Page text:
The scope of the alleged illicit scouting ring being orchestrated by suspended Michigan analyst Connor Stalions continues to grow, as sources told ESPN on Tuesday that he bought tickets for games at four schools outside of the Big Ten that were either in College Football Playoff contention or playing contenders.
There also is record of Stalions buying tickets to the 2021 and 2022 SEC title games, sources told ESPN. The tickets to the SEC title games were purchased on the secondary market, according to sources.
ESPN also learned that Stalions, who is at the center of an NCAA investigation into Michigan’s alleged sign-stealing operation, bought tickets to a 12th Big Ten school, as sources at 12 of the 13 possible Big Ten schools have a record of Stalions buying a ticket there. ESPN reported on Monday there were 11 schools.
According to four sources, all of the tickets for games outside the Big Ten involved CFP contenders and were purchased either toward the middle or end of the 2022 season, as Michigan was headed to the College Football Playoff for the second consecutive season.
The Big Ten announced last week that Michigan (8-0, 5-0) is under NCAA investigation for the alleged sign-stealing operation. The Wolverines are the No. 2 team in the country and the current betting favorite to win the national title.
Soon after ESPN reported that Stalions had emerged as a centerpiece of the NCAA’s investigation into Michigan’s sign-stealing scheme on Friday, the school suspended him with pay. Since then, schools around the country have been checking their ticket data — which includes the secondary market in most cases — to see if Stalions purchased tickets to their games.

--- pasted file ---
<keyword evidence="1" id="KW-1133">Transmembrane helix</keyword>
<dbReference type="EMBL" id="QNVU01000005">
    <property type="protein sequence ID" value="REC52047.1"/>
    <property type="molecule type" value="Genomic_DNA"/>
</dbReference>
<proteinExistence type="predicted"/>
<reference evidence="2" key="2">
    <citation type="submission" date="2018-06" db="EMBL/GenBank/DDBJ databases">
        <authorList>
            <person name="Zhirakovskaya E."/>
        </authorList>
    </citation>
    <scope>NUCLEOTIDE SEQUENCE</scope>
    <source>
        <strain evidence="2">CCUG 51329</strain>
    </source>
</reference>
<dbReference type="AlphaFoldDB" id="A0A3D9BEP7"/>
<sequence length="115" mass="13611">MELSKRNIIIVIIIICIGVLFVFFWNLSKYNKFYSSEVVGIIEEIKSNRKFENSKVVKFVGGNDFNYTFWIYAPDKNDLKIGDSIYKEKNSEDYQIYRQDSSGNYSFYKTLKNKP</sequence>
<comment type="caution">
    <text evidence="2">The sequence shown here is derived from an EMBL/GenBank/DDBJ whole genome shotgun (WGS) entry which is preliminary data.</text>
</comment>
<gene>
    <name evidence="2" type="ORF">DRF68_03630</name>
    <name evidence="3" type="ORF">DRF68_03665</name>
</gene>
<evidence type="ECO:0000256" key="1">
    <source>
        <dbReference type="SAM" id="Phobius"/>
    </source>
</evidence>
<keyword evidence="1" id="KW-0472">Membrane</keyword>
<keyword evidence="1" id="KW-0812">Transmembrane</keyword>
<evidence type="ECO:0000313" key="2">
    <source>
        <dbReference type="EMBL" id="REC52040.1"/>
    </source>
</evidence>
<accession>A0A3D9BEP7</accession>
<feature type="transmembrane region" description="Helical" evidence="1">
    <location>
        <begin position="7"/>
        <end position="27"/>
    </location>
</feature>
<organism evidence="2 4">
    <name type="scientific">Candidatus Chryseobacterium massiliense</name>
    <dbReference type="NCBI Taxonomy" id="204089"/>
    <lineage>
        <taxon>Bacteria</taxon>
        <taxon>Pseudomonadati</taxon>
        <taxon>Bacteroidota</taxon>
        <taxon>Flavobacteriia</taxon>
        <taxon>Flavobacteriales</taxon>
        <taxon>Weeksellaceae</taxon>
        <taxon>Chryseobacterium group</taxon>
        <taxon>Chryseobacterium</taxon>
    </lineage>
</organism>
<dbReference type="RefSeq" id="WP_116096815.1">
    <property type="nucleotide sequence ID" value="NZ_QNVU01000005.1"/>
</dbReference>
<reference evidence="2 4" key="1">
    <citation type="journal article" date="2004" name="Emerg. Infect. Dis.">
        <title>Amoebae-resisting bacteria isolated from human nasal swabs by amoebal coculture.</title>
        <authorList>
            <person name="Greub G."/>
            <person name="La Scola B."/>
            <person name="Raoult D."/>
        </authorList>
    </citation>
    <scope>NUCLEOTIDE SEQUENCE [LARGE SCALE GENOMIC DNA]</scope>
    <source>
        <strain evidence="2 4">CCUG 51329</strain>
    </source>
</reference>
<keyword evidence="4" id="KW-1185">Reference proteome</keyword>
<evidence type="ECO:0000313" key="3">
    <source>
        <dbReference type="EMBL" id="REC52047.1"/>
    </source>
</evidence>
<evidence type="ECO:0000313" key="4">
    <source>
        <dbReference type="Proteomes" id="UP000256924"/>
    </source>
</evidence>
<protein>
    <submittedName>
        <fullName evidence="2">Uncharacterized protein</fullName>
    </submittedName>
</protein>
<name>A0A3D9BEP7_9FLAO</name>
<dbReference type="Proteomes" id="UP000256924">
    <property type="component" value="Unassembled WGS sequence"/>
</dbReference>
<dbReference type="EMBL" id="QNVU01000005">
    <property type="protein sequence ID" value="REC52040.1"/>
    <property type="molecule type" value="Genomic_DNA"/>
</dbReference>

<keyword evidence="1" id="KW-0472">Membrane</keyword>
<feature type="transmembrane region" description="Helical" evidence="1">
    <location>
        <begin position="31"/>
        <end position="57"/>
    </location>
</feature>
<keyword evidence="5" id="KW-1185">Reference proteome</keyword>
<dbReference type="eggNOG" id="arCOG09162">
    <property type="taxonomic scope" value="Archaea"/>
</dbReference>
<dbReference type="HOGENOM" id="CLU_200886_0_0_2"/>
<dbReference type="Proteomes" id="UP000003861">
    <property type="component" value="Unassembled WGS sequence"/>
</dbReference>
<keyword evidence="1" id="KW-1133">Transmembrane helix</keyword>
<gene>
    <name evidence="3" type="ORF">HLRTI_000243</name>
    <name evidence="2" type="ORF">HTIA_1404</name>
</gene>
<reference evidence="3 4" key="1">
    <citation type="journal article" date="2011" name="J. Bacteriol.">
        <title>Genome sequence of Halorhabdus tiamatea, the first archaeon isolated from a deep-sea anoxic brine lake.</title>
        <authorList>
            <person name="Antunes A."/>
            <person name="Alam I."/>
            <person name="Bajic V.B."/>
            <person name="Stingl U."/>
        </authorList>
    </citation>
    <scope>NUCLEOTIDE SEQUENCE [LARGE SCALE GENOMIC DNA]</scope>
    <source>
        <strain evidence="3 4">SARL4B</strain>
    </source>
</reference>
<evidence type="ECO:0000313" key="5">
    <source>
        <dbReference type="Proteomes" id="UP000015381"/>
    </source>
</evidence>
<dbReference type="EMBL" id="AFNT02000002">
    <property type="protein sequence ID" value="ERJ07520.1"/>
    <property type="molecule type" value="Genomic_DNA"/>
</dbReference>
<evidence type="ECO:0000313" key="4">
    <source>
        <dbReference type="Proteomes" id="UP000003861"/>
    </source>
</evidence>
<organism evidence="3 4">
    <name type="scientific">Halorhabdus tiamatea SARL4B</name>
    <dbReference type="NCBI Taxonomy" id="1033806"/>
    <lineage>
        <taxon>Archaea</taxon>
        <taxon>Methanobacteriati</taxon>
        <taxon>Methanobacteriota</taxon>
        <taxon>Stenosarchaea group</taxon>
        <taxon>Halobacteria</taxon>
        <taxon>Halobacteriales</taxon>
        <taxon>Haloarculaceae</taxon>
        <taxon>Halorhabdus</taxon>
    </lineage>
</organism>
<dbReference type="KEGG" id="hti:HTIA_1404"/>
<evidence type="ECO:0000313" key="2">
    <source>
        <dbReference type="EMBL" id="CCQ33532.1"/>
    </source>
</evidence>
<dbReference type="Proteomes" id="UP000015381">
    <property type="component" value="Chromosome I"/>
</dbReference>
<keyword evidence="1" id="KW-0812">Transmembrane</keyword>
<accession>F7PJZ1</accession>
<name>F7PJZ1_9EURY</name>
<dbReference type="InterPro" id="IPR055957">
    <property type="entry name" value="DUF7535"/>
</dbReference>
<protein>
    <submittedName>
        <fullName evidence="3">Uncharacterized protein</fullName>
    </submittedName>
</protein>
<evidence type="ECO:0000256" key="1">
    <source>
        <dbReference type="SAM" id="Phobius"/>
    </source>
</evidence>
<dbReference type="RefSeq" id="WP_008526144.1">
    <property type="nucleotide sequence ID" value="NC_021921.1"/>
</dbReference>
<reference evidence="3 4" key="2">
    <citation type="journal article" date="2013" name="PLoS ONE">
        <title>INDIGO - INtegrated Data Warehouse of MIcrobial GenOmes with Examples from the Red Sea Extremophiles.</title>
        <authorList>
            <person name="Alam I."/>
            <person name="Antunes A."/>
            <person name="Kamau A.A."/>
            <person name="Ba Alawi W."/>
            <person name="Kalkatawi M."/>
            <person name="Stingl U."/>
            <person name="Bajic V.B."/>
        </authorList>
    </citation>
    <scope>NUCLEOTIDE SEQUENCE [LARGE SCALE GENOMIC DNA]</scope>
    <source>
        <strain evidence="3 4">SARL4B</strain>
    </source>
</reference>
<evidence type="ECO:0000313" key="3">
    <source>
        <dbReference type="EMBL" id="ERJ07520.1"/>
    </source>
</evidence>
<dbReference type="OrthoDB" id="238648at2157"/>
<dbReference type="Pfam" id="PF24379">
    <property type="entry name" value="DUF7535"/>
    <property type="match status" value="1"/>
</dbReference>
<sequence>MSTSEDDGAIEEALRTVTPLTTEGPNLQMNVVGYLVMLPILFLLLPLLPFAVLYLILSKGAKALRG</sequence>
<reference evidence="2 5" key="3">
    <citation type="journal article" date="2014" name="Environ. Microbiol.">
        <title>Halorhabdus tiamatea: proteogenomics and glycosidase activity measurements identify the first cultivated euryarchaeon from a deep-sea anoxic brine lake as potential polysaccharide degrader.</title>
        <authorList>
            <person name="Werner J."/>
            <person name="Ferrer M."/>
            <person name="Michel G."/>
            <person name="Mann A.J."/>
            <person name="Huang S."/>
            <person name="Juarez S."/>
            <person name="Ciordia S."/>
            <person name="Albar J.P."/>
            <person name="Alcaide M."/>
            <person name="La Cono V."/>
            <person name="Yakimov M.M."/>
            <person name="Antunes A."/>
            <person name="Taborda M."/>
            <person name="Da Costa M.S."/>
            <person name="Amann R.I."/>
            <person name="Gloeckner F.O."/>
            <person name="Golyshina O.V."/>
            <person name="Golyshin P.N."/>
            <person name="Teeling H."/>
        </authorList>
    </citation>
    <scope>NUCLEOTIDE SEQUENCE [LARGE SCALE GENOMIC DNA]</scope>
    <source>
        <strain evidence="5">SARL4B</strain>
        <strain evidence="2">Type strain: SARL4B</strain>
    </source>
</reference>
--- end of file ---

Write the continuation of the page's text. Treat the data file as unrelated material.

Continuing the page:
ESPN has confirmed that Stalions has purchased tickets to more than 35 games at 17 stadiums around the country. He has used a network of at least three people, who were forwarded the tickets to attend games.
A source told ESPN on Tuesday that the NCAA has been sent at least an hour of video evidence that shows a person sitting in a seat appearing to video the home sideline with a smartphone. Stalions purchased the ticket for that seat. The video is expected to be used as part of the investigation to show that electronics were used in the signal-stealing ring, according to sources.
“Unless something happens right now, it’s irrelevant,” a source on a Big Ten campus said, underscoring the frustration around the league. “Everyone is mad. This is not right. But what is the NCAA going to do about it?”
Although the NCAA is leading the investigation into Michigan, the Big Ten could take action against the school before the probe is complete, sources told ESPN’s Adam Rittenberg on Tuesday. The Big Ten’s sportsmanship policy states that commissioner Tony Petitti has the “exclusive authority to determine whether offensive actions have occurred” and to impose discipline for members.
The policy lists “integrity of the competition” as a fundamental element that all Big Ten schools are expected to uphold. Institutions are responsible for “the actions of its employees” and for cooperating with the league during an investigation.